Clichés are very common phrases and expressions that have been overused.

Click Here for Step-by-Step Rules, Stories and Exercises to Practice All English Tenses

Click Here for Step-by-Step Rules, Stories and Exercises to Practice All Tenses

A cliché is a type of figurative language in the English language.

That means people have said them and written them too many times and they have lost their original meanings or effects. They are no longer original or interesting.

Here are two examples of clichés:

He is as blind as a bat!

(He does not see very well.)

Don't cry over spilled milk.

(Don't waste your time worrying about something that has already happened.)

Most clichés are phrases that were originally imaginative, fun, and interesting.

Some people like to use clichés in their writing for humor or to make a point.

You should avoid using clichés when writing in English, especially in formal writing. Clichés are more acceptable in informal writing. Using too many clichés can annoy or bore your readers.

angry woman

Clichés can also be classified as other types of figurative language.

For example, easy as pie is a cliché. It is an overused idiom.

Slept like a baby is another cliché. It is an overused simile.

American English clichés

Below, you will see a list of some common American English clichés. The original meaning of each cliché is included.

Not everyone will agree that these are all clichés. Whether or not a sentence or phrase becomes a clichés depends on the audience. While some people may think a phrase is boring, others may still enjoy hearing it.
  • An apple a day keeps the doctor away.

    (Eat healthy.)

  • ants in his pants

    (A person who has ants in his pants cannot sit without moving.)

  • apple of my eye

    (If you are the apple of my eye, then you are my favorite.)

    mother with son

  • as poor as dirt

    (very poor)

  • as white as snow

    (very white)

  • Beauty is in the eye of the beholder.

    (What you think is beautiful might not be beautiful to someone else.)

  • Been there, done that.

    (I already had that experience.)

  • best thing since sliced bread

    (something very good)

  • Better safe than sorry.

    (It is good to be prepared for things even if they do not happen.)

  • big as life

    (very big)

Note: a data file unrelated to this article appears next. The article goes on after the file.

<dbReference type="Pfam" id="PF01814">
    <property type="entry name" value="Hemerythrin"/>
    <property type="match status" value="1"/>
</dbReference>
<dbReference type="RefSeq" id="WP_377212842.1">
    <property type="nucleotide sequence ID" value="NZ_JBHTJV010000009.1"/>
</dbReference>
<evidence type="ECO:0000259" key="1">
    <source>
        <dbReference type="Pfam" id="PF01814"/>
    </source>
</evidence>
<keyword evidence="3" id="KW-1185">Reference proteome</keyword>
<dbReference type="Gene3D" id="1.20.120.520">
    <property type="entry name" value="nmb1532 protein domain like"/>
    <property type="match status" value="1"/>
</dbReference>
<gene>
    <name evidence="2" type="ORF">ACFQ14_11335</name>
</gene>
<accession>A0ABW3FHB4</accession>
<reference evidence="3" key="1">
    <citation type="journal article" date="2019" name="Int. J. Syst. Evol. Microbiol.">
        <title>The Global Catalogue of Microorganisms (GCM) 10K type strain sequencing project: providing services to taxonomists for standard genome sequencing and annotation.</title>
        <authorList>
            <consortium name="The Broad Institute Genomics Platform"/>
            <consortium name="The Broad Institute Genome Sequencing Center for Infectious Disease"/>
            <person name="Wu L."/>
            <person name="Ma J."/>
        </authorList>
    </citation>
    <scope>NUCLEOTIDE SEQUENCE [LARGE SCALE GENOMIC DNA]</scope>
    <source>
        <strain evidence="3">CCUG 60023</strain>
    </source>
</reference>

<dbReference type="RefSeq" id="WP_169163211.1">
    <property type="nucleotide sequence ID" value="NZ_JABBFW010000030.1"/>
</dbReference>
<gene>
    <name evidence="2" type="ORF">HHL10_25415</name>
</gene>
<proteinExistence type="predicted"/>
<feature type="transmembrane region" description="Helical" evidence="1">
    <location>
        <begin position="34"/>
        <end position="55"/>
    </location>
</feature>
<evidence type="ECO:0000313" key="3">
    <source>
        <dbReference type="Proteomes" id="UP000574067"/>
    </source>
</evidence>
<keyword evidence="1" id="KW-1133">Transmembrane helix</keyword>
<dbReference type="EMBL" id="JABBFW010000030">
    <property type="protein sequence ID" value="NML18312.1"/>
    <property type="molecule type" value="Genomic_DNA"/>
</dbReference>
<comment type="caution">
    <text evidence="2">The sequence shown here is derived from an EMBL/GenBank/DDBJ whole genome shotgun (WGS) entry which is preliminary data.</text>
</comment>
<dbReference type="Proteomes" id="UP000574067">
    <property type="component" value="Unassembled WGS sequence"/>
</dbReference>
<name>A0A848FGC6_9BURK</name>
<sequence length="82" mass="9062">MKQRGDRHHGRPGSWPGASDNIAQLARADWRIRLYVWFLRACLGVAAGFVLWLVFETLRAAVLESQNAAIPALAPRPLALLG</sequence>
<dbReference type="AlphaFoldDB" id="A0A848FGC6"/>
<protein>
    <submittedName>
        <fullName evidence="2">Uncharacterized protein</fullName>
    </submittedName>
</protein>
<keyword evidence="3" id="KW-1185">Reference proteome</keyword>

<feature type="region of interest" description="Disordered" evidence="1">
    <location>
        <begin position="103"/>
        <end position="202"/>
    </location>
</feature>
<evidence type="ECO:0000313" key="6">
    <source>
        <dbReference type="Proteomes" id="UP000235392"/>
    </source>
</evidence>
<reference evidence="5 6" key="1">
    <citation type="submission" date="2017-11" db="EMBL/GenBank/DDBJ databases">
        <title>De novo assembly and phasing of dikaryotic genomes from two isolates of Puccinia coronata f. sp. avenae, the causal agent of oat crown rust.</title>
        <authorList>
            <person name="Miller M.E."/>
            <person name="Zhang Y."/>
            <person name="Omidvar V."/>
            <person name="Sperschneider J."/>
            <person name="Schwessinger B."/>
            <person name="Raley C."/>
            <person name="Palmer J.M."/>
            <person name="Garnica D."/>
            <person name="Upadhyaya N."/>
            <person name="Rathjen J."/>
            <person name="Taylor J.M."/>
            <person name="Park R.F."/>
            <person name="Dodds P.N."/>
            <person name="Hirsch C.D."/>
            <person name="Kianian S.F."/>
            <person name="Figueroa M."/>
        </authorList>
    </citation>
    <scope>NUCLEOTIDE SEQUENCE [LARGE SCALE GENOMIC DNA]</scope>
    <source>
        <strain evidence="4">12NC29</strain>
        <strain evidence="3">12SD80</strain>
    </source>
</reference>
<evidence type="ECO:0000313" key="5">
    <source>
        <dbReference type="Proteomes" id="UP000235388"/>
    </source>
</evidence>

• busy as a bee

    (very busy)

  • chip off the old block

    (A child who is a chip off the old block acts like their parent.)

    father and son

  • cool as a cucumber


  • Don't have a cow.

    (Do not get too excited or upset.)

  • fat chance

    (It will never happen)

  • fresh as a daisy

    (something that is new, clean, or original)

  • Give a little, take a little.

    (Help someone and they might help you.)

  • Go with the flow.

    (Be flexible.)

  • Home is where the heart is.

    (It feels good to be at home with family.)


  • If it ain't broke, don't fix it.

    (Do not change something that already works.)

  • just fell off the turnip truck

    (Someone who just fell off the turnip truck is inexperienced.)

  • Knock on wood.

    (Knock on wood is a phrase people say when they do not want something bad to happen. It is like a "good luck charm." It is a saying to keep bad luck away.)

  • Money does not grow on trees.

    (Be careful how much money you spend.)


  • old as dirt

    (very old)

  • once in a blue moon

    (not very often.)

  • open up a can of worms

    (create new problems when you are trying to solve a problem)

  • rise and shine

    (wake up)

  • A rolling stone gathers no moss.

    (If a person is always moving to new places, then he will never form relationships or have attachments to anything.)

  • Stop and smell the roses.

    (Take time to enjoy life.)

  • The grass is always greener on the other side.

    (Things or situations seem to look better for other people.)

  • two peas in a pod

    (two people that are similar or have a very close relationship)

    good friends

  • when pigs fly


  • You can lead a horse to water, but you can't make it drink.

    (You can show people how to do things, but you cannot force them to do it.)

This was an overview of clichés. Now that you understand, it is time to practice! Get our ESL Books.